Our Work

Our consulting work includes corporate surveys and feasibility studies for Australian, New Zealand and Singapore employers.

Our clients include:

  • financial institutions
  • professional firms
  • pharmaceutical companies and
  • government departments

We work with businesses exploring the feasibility of implementing flexible work practices, work|life well-being strategies and child care.

A key element of this work is to identify which strategies would best suit the business and employee needs, considering financial and workplace population sustainability. 

Consulting (Work|Life Well-being Project Management)

Families At Works consulting services are all project based meeting the individual needs of companies considering dependent care (for example child and/or elder care), workplace flexibility and cultural fit. 

Our consulting work is based on a thorough understanding of the context of the work to be undertaken:
•    the organisation – past, present and future growth, opportunities and strategies
•    local resources and capacity
•    future sustainability, compliance and reporting and
•    business needs and employee needs

Dependent care and workplace flexibility policies, programs and strategies need to be part of a wider program of policies and practices that are linked to and support a company’s people strategies; whether these relate to diversity, human resources, or workplace health and safety. 

Whatever policies and programs are provided must be the right fit for a company and be flexible enough to adapt and change as employee demographics and external markets change.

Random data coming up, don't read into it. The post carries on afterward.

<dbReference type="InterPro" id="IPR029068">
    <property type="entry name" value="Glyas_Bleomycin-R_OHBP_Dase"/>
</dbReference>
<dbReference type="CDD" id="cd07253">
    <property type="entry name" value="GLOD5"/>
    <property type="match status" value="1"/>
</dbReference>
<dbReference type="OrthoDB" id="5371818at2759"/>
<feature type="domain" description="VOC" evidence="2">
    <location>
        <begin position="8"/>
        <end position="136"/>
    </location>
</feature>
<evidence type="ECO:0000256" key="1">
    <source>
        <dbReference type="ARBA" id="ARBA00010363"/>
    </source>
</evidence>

Needs Assessment


Families At Work has extensive experience in developing organisation-specific work and personal life surveys. The survey forms a comprehensive tool to assist an organisation to gauge the demands of their workforce. It can be used to determine the best work and personal life options that would suit employee needs while meeting business objectives and workplace culture.

The survey may include a review of all current and potential work||ife policies, and workplace cultural impacts that the organisation may be considering or just focus on a particular program, such as child care provision. One advantage of having a broader survey is that it does not focus respondent's attention on one type of program as a potential outcome.

Families At Work can also design and conduct a survey that includes other issues that impact on the success of a work|life program. For example these issues could be included in a survey about diversity or organisational culture.




Our research indicates that the sensitivity of managers and supervisors to employees’ personal needs is the most critical factor in employees’ productivity and perception of the organisation.

Our information and training programs provide managers with skills, tools and guidance to help them respond appropriately to the work and family needs of employees, while achieving corporate goals and maximising the bottom line. This training prepares managers to implement their work and family|life policies.

Families At Work also provides training for employees to help them balance their work and family/personal life. Both the manager and employee training sessions are customised to fit the industry and the particular employees.


Return on Investment


Our Return on Investment/Cost Benefit Analyses studies are useful to establish what the return on investment is for an employer implementing a particular program.

Families At Work estimate the cost of the establishment and operation of the program over a given period of time. We then estimate the benefits to the employer of providing this type of program. Likely direct financial benefits include reductions in staff-related costs (eg. improved productivity, reduced turnover and absenteeism, etc), public relations benefits and in some cases tax concessions.

Cost benefit analysis can be used in three ways.